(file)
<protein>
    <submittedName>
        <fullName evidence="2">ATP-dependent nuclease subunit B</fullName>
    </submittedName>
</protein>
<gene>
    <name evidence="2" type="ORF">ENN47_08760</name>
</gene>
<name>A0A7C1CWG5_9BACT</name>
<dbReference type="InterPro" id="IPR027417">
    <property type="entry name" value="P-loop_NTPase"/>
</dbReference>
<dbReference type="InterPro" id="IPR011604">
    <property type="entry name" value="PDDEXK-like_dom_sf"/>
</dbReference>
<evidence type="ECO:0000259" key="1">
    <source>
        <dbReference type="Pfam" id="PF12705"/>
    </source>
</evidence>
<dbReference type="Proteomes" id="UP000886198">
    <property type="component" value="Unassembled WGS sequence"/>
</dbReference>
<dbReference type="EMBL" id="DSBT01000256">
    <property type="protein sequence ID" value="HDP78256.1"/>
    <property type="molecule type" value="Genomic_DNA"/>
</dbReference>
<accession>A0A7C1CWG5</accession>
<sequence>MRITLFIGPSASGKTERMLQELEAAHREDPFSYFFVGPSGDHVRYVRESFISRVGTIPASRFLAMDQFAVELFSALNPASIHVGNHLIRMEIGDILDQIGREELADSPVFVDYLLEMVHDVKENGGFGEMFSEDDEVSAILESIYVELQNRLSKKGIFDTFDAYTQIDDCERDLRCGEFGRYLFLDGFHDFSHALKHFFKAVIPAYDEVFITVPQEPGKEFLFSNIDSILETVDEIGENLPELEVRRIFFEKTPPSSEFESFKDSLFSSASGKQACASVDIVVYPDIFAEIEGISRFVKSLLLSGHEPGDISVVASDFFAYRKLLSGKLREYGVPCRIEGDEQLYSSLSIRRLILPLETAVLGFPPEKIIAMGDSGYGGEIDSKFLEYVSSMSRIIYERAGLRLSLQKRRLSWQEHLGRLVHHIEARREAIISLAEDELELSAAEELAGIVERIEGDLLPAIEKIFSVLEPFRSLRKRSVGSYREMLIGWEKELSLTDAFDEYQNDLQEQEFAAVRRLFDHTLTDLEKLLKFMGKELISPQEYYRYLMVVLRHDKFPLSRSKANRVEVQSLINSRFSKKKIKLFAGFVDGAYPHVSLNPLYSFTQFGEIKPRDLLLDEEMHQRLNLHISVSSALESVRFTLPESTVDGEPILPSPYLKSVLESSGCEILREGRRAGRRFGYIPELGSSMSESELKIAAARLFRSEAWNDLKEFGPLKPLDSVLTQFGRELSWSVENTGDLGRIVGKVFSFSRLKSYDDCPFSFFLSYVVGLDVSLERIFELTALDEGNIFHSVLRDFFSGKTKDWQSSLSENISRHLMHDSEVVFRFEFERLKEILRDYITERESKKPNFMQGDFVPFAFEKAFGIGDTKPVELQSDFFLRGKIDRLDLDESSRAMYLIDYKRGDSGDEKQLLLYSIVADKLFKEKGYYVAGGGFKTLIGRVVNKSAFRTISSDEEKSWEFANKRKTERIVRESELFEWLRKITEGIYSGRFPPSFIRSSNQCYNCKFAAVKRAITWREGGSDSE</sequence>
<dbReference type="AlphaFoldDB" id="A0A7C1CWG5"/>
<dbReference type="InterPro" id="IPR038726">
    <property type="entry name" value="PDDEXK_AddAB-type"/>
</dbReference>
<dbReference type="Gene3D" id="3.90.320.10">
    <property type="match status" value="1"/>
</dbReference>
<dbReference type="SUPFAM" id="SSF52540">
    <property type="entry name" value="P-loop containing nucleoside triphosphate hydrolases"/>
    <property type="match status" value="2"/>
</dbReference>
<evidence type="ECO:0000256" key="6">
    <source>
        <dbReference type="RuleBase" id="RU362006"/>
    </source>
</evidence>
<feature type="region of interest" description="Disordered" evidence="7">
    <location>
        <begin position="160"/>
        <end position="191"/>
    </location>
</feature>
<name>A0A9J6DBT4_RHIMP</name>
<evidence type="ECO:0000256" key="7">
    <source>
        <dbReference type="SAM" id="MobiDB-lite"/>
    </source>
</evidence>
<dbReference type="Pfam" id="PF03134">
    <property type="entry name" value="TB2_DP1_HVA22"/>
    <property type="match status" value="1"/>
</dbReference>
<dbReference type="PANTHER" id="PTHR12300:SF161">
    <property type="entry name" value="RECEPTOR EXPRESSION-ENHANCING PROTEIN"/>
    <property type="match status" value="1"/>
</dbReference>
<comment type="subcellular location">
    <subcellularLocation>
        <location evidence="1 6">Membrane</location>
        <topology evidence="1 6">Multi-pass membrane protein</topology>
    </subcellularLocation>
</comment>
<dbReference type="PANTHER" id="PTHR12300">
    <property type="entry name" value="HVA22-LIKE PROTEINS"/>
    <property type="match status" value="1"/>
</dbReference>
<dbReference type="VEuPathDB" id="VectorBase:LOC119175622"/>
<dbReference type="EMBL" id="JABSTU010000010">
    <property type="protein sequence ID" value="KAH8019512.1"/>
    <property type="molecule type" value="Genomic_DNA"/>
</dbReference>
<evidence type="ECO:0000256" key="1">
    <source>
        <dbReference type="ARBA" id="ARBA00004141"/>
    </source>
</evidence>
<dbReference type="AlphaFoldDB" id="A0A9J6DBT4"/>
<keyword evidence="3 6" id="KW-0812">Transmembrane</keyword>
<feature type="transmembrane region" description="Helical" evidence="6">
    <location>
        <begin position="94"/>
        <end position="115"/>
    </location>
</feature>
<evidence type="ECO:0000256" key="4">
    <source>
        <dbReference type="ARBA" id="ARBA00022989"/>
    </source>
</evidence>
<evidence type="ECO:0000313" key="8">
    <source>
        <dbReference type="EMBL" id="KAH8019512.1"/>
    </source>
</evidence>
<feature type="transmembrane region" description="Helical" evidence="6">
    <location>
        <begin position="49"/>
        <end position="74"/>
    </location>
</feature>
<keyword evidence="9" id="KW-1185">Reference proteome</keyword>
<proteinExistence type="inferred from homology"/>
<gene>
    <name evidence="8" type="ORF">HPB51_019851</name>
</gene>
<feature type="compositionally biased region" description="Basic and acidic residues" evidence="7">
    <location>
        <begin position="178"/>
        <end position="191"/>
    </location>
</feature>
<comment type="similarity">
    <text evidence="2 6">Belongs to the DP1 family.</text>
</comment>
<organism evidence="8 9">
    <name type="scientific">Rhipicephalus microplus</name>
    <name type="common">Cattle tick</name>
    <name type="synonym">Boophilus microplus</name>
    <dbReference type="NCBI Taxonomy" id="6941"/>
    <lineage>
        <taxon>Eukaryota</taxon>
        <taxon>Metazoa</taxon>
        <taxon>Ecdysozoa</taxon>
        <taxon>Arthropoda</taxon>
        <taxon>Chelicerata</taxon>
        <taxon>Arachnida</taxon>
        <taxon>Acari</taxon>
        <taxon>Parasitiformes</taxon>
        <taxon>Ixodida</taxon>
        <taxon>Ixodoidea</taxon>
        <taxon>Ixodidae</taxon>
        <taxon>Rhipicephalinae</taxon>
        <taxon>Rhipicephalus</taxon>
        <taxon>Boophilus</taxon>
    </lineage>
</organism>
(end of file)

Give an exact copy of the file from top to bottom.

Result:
<protein>
    <submittedName>
        <fullName evidence="2">ATP-dependent nuclease subunit B</fullName>
    </submittedName>
</protein>
<gene>
    <name evidence="2" type="ORF">ENN47_08760</name>
</gene>
<name>A0A7C1CWG5_9BACT</name>
<dbReference type="InterPro" id="IPR027417">
    <property type="entry name" value="P-loop_NTPase"/>
</dbReference>
<dbReference type="InterPro" id="IPR011604">
    <property type="entry name" value="PDDEXK-like_dom_sf"/>
</dbReference>
<evidence type="ECO:0000259" key="1">
    <source>
        <dbReference type="Pfam" id="PF12705"/>
    </source>
</evidence>
<dbReference type="Proteomes" id="UP000886198">
    <property type="component" value="Unassembled WGS sequence"/>
</dbReference>
<dbReference type="EMBL" id="DSBT01000256">
    <property type="protein sequence ID" value="HDP78256.1"/>
    <property type="molecule type" value="Genomic_DNA"/>
</dbReference>
<accession>A0A7C1CWG5</accession>
<sequence>MRITLFIGPSASGKTERMLQELEAAHREDPFSYFFVGPSGDHVRYVRESFISRVGTIPASRFLAMDQFAVELFSALNPASIHVGNHLIRMEIGDILDQIGREELADSPVFVDYLLEMVHDVKENGGFGEMFSEDDEVSAILESIYVELQNRLSKKGIFDTFDAYTQIDDCERDLRCGEFGRYLFLDGFHDFSHALKHFFKAVIPAYDEVFITVPQEPGKEFLFSNIDSILETVDEIGENLPELEVRRIFFEKTPPSSEFESFKDSLFSSASGKQACASVDIVVYPDIFAEIEGISRFVKSLLLSGHEPGDISVVASDFFAYRKLLSGKLREYGVPCRIEGDEQLYSSLSIRRLILPLETAVLGFPPEKIIAMGDSGYGGEIDSKFLEYVSSMSRIIYERAGLRLSLQKRRLSWQEHLGRLVHHIEARREAIISLAEDELELSAAEELAGIVERIEGDLLPAIEKIFSVLEPFRSLRKRSVGSYREMLIGWEKELSLTDAFDEYQNDLQEQEFAAVRRLFDHTLTDLEKLLKFMGKELISPQEYYRYLMVVLRHDKFPLSRSKANRVEVQSLINSRFSKKKIKLFAGFVDGAYPHVSLNPLYSFTQFGEIKPRDLLLDEEMHQRLNLHISVSSALESVRFTLPESTVDGEPILPSPYLKSVLESSGCEILREGRRAGRRFGYIPELGSSMSESELKIAAARLFRSEAWNDLKEFGPLKPLDSVLTQFGRELSWSVENTGDLGRIVGKVFSFSRLKSYDDCPFSFFLSYVVGLDVSLERIFELTALDEGNIFHSVLRDFFSGKTKDWQSSLSENISRHLMHDSEVVFRFEFERLKEILRDYITERESKKPNFMQGDFVPFAFEKAFGIGDTKPVELQSDFFLRGKIDRLDLDESSRAMYLIDYKRGDSGDEKQLLLYSIVADKLFKEKGYYVAGGGFKTLIGRVVNKSAFRTISSDEEKSWEFANKRKTERIVRESELFEWLRKITEGIYSGRFPPSFIRSSNQCYNCKFAAVKRAITWREGGSDSE</sequence>
<dbReference type="AlphaFoldDB" id="A0A7C1CWG5"/>
<dbReference type="InterPro" id="IPR038726">
    <property type="entry name" value="PDDEXK_AddAB-type"/>
</dbReference>
<dbReference type="Gene3D" id="3.90.320.10">
    <property type="match status" value="1"/>
</dbReference>
<dbReference type="SUPFAM" id="SSF52540">
    <property type="entry name" value="P-loop containing nucleoside triphosphate hydrolases"/>
    <property type="match status" value="2"/>
</dbReference>
<evidence type="ECO:0000256" key="6">
    <source>
        <dbReference type="RuleBase" id="RU362006"/>
    </source>
</evidence>
<feature type="region of interest" description="Disordered" evidence="7">
    <location>
        <begin position="160"/>
        <end position="191"/>
    </location>
</feature>
<name>A0A9J6DBT4_RHIMP</name>
<evidence type="ECO:0000256" key="7">
    <source>
        <dbReference type="SAM" id="MobiDB-lite"/>
    </source>
</evidence>
<dbReference type="Pfam" id="PF03134">
    <property type="entry name" value="TB2_DP1_HVA22"/>
    <property type="match status" value="1"/>
</dbReference>
<dbReference type="PANTHER" id="PTHR12300:SF161">
    <property type="entry name" value="RECEPTOR EXPRESSION-ENHANCING PROTEIN"/>
    <property type="match status" value="1"/>
</dbReference>
<comment type="subcellular location">
    <subcellularLocation>
        <location evidence="1 6">Membrane</location>
        <topology evidence="1 6">Multi-pass membrane protein</topology>
    </subcellularLocation>
</comment>
<dbReference type="PANTHER" id="PTHR12300">
    <property type="entry name" value="HVA22-LIKE PROTEINS"/>
    <property type="match status" value="1"/>
</dbReference>
<dbReference type="VEuPathDB" id="VectorBase:LOC119175622"/>
<dbReference type="EMBL" id="JABSTU010000010">
    <property type="protein sequence ID" value="KAH8019512.1"/>
    <property type="molecule type" value="Genomic_DNA"/>
</dbReference>
<evidence type="ECO:0000256" key="1">
    <source>
        <dbReference type="ARBA" id="ARBA00004141"/>
    </source>
</evidence>
<dbReference type="AlphaFoldDB" id="A0A9J6DBT4"/>
<keyword evidence="3 6" id="KW-0812">Transmembrane</keyword>
<feature type="transmembrane region" description="Helical" evidence="6">
    <location>
        <begin position="94"/>
        <end position="115"/>
    </location>
</feature>
<evidence type="ECO:0000256" key="4">
    <source>
        <dbReference type="ARBA" id="ARBA00022989"/>
    </source>
</evidence>
<evidence type="ECO:0000313" key="8">
    <source>
        <dbReference type="EMBL" id="KAH8019512.1"/>
    </source>
</evidence>
<feature type="transmembrane region" description="Helical" evidence="6">
    <location>
        <begin position="49"/>
        <end position="74"/>
    </location>
</feature>
<keyword evidence="9" id="KW-1185">Reference proteome</keyword>
<proteinExistence type="inferred from homology"/>
<gene>
    <name evidence="8" type="ORF">HPB51_019851</name>
</gene>
<feature type="compositionally biased region" description="Basic and acidic residues" evidence="7">
    <location>
        <begin position="178"/>
        <end position="191"/>
    </location>
</feature>
<comment type="similarity">
    <text evidence="2 6">Belongs to the DP1 family.</text>
</comment>
<organism evidence="8 9">
    <name type="scientific">Rhipicephalus microplus</name>
    <name type="common">Cattle tick</name>
    <name type="synonym">Boophilus microplus</name>
    <dbReference type="NCBI Taxonomy" id="6941"/>
    <lineage>
        <taxon>Eukaryota</taxon>
        <taxon>Metazoa</taxon>
        <taxon>Ecdysozoa</taxon>
        <taxon>Arthropoda</taxon>
        <taxon>Chelicerata</taxon>
        <taxon>Arachnida</taxon>
        <taxon>Acari</taxon>
        <taxon>Parasitiformes</taxon>
        <taxon>Ixodida</taxon>
        <taxon>Ixodoidea</taxon>
        <taxon>Ixodidae</taxon>
        <taxon>Rhipicephalinae</taxon>
        <taxon>Rhipicephalus</taxon>
        <taxon>Boophilus</taxon>
    </lineage>
</organism>